Press release

Staying in the driver’s seat: How traditional automakers can manage the shift to electric and autonomous vehicles

Staying in the driver’s seat: How traditional automakers can manage the shift to electric and autonomous vehicles

With the right trade-offs and strategic partnerships, traditional automakers still have a chance to keep up in the race for electric and autonomous mobility

  • 2020年11月30日
  • min read

Press release

Staying in the driver’s seat: How traditional automakers can manage the shift to electric and autonomous vehicles

Munich/Boston – Nov. 30, 2020 – The automotive world is speeding ahead: electric (EV) and autonomous vehicles (AV) are poised to become increasingly mainstream, posing a clear challenge to the industry’s established players. At the same time, the pandemic is chipping away at automakers’ financial cushion, making the choices of where to invest and scale up all the more difficult.

Bain & Company expects the electric vehicle market to start rapidly scaling around 2024, with the market for autonomous vehicles reaching a turning point soon after by 2028. Carmakers can seize opportunities and manage threats for the impending EV- and AV-driven future by making strategic investment trade-offs and forging critical partnerships.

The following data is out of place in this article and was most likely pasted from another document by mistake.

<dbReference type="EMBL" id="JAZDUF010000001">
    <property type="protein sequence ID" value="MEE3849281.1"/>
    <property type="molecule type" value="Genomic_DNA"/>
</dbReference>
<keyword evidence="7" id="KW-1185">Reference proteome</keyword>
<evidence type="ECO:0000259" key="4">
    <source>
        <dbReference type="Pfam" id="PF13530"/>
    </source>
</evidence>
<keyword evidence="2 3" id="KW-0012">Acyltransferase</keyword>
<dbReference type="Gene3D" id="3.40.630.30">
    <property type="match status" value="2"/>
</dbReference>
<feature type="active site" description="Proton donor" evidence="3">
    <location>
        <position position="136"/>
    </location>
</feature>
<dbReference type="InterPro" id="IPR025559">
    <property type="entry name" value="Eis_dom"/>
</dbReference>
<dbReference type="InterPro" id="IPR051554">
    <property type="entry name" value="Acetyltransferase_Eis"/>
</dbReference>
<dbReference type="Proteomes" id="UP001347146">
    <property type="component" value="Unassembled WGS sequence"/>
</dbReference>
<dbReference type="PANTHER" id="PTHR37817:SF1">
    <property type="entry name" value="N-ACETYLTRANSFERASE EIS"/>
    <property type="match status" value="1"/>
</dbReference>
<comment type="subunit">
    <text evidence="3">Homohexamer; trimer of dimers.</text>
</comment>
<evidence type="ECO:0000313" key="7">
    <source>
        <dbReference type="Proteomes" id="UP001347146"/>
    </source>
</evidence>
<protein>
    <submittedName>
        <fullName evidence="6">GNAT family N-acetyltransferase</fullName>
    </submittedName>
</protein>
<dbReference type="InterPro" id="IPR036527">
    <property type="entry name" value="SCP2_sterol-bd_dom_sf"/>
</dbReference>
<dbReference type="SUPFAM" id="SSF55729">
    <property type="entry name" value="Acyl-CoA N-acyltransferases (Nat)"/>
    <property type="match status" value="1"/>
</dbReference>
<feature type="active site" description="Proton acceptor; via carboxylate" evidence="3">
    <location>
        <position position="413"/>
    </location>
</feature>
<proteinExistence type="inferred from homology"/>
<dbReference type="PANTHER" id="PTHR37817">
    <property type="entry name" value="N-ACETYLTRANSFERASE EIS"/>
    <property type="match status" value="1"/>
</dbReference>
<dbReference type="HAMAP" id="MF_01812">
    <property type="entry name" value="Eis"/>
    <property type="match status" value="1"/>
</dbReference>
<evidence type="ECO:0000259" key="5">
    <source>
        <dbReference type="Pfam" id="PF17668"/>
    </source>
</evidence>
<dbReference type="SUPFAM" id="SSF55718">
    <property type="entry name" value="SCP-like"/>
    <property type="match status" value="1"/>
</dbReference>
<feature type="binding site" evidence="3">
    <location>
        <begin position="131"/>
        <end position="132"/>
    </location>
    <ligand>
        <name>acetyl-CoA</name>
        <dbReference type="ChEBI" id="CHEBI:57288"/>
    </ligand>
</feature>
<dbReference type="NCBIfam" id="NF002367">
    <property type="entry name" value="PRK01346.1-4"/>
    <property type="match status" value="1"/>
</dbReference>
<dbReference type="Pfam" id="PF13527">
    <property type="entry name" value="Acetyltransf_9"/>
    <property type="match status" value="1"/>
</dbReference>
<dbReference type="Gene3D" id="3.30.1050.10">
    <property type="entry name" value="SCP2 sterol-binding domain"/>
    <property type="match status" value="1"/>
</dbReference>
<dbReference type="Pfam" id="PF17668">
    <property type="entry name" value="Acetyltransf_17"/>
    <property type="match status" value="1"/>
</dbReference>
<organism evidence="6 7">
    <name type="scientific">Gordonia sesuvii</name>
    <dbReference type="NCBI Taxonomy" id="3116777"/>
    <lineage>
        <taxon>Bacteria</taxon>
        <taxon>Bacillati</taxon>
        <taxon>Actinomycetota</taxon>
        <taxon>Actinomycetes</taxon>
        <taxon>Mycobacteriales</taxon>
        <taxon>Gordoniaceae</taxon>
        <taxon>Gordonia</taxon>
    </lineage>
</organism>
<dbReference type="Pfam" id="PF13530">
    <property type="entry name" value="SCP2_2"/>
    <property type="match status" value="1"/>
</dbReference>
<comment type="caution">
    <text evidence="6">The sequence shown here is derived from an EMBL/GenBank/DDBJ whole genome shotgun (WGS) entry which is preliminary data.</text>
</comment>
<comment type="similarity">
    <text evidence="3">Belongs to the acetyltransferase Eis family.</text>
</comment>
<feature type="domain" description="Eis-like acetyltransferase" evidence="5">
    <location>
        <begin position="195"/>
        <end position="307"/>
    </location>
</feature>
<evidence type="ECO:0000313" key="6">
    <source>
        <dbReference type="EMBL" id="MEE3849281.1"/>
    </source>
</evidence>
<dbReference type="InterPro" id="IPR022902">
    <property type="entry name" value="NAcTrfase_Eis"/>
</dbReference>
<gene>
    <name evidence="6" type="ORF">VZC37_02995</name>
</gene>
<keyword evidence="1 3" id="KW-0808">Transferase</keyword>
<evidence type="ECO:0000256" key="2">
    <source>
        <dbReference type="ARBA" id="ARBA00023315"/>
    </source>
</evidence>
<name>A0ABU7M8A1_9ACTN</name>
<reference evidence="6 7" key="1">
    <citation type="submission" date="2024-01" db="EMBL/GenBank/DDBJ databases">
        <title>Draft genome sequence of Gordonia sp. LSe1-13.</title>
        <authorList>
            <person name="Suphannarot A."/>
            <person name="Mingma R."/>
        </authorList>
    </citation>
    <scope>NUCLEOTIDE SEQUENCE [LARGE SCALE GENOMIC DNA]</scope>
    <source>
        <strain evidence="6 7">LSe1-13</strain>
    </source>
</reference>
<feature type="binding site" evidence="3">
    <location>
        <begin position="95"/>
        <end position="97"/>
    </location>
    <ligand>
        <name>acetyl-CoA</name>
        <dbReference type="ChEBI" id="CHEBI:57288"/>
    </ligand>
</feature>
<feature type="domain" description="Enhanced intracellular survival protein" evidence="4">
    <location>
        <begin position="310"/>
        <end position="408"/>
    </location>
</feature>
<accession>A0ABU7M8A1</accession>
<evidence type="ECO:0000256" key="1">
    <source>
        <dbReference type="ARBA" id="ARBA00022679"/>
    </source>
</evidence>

These are among the findings of  Bain & Company’s new report, Electric and Autonomous Vehicles: The Future Is Now.

“The automotive world is speeding ahead, especially when it comes to the innovation and the technology behind electric and autonomous vehicles,” said Klaus Stricker, co-head of Bain & Company’s global automotive practice and lead author of the report. “Decisions that leadership teams make in the coming months will be critical to determining their future competitiveness.”

The shifting economics of electric vehicles

The economics of electric car manufacturing are still tricky: Consumers are increasingly likely to purchase them, but producers still lose money selling them.  In a Bain & Company survey of consumers from the US, Germany and China, almost 50 percent said they are considering purchasing plug-in hybrid electric vehicles (PHEVs) or battery electric vehicles (BEVs) as their next car. But it will still take several years until carmakers can on average achieve margins with battery electric vehicles comparable to the 5 percent margin of conventional powertrain vehicles.

Still, the global push towards electric vehicles, helped by government incentives and policies persists.  By 2025, about 12 percent of all new cars sold worldwide will be fully electric. By 2040, that figure will be more than 50 percent. The first firms to achieve the ultimate goal—an affordable, unsubsidized electric vehicle—will gain a valuable competitive advantage.

One key component from a cost perspective is the battery, which accounts for 30 percent of the manufacturing costs. However, Bain & Company forecasts battery pack costs will drop from $124 per kilowatt-hour to $100 per kilowatt-hour by 2025. Technology improvements and optimized production at scale will enable this step change.

Finding the right track to autonomous vehicles

Over the next eight years, two major uses will emerge for self-driving cars: autonomous highway driving for private vehicles, and robo-taxi fleets for urban areas. Bain & Company anticipates autonomous vehicles will start to gain momentum by 2028 as legislation adapts and consumers are able to try out these new technologies and gauge their safety.